Indexed on: 13 Jan '15Published on: 13 Jan '15Published in: Clinical Nutrition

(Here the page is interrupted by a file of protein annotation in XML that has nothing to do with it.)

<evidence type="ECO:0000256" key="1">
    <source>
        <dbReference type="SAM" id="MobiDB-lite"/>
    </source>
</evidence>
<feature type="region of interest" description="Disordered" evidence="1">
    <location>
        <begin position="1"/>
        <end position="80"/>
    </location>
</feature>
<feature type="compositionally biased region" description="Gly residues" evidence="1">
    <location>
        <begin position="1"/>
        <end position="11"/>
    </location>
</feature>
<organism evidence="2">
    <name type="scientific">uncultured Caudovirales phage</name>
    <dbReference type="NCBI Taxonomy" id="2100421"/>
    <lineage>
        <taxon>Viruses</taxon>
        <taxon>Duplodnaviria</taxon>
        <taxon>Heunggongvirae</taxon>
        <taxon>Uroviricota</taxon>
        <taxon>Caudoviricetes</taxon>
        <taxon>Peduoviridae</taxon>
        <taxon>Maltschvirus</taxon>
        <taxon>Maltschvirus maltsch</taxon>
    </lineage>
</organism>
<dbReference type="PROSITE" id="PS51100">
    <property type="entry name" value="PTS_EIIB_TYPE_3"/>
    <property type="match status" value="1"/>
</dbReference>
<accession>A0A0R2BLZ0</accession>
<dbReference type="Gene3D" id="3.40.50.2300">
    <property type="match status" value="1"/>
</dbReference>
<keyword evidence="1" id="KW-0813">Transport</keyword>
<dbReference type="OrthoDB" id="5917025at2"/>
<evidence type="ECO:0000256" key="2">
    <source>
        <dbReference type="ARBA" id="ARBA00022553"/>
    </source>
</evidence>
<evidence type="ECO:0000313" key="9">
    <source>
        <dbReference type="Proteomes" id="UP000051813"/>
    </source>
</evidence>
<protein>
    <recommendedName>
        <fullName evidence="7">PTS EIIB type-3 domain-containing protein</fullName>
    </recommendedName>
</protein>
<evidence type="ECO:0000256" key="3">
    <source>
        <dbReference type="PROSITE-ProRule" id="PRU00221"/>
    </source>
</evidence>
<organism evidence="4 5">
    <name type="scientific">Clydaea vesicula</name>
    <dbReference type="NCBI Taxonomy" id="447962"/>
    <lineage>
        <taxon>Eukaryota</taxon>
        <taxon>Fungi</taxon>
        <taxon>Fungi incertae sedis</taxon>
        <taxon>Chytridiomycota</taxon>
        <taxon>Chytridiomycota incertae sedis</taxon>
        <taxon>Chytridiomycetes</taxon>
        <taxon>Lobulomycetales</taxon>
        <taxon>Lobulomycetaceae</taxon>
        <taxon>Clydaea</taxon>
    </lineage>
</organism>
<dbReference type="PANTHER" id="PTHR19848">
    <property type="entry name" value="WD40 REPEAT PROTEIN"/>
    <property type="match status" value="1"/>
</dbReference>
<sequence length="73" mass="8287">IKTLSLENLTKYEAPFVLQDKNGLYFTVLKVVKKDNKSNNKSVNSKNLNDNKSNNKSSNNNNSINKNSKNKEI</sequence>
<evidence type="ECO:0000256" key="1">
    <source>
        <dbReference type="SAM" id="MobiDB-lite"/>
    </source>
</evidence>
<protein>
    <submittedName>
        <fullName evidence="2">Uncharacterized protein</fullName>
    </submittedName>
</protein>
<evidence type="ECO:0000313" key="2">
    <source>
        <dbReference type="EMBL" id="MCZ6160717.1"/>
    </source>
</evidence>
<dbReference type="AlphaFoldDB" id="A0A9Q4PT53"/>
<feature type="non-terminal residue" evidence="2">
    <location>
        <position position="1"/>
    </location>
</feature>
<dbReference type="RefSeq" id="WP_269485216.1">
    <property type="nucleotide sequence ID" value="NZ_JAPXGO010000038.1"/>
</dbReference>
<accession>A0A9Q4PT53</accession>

Data on the prevalence of sarcopenia among hospitalized older patients are scarce and there is no available information on the burden of sarcopenia among younger patients. The present study aims to increase the knowledge about the frequency of sarcopenia among hospitalized patients and to evaluate the influence of different diagnostic criteria in these estimates.A cross-sectional study was conducted in hospitalized adult patients. Sarcopenia was defined, according to the European Working Group on Sarcopenia in Older People (EWGSOP), as the presence of both low muscle mass, assessed by Bioelectrical Impedance Analysis (BIA), adjusted for height, and low muscle function (hand grip strength). Two other criteria were applied, also using hand grip strength for evaluating muscle function, one that also assessed muscle mass by BIA, but adjusted for weight, and another which estimated muscle mass based on mid-arm muscle circumference. Nutritional status was evaluated by Patient-Generated Subjective Global Assessment. The degree of agreement between the different diagnostic criteria was assessed using kappa. Multivariable logistic regression models were used in order to identify factors associated with sarcopenia.608 hospitalized adult patients aged ≥18 years composed the study sample. According to EWGSOP's criteria, 25.3% patients were sarcopenic. However, depending on age and on the applied criteria, frequency of sarcopenia varied from 5% to 41.1% for men and from 4.9% to 38.3% for women. There was 95.7% (k = 0.89) agreement between criteria that estimated muscle mass by BIA. According to EWGSOP criteria approximately 20% of the non-undernourished patients were sarcopenic. Furthermore, 29.5% of overweight and 18.7% of obese patients were sarcopenic. Factors associated with sarcopenia were male gender, age ≥65 years, moderate or severe dependence, being undernourished and admitted to a medical ward.Sarcopenia is frequent among hospitalized patients and varies widely depending on the applied diagnostic criteria. Sarcopenia was identified in a considerable proportion of patients aged under ≥65 years and in non-undernourished, namely among overweight and obese.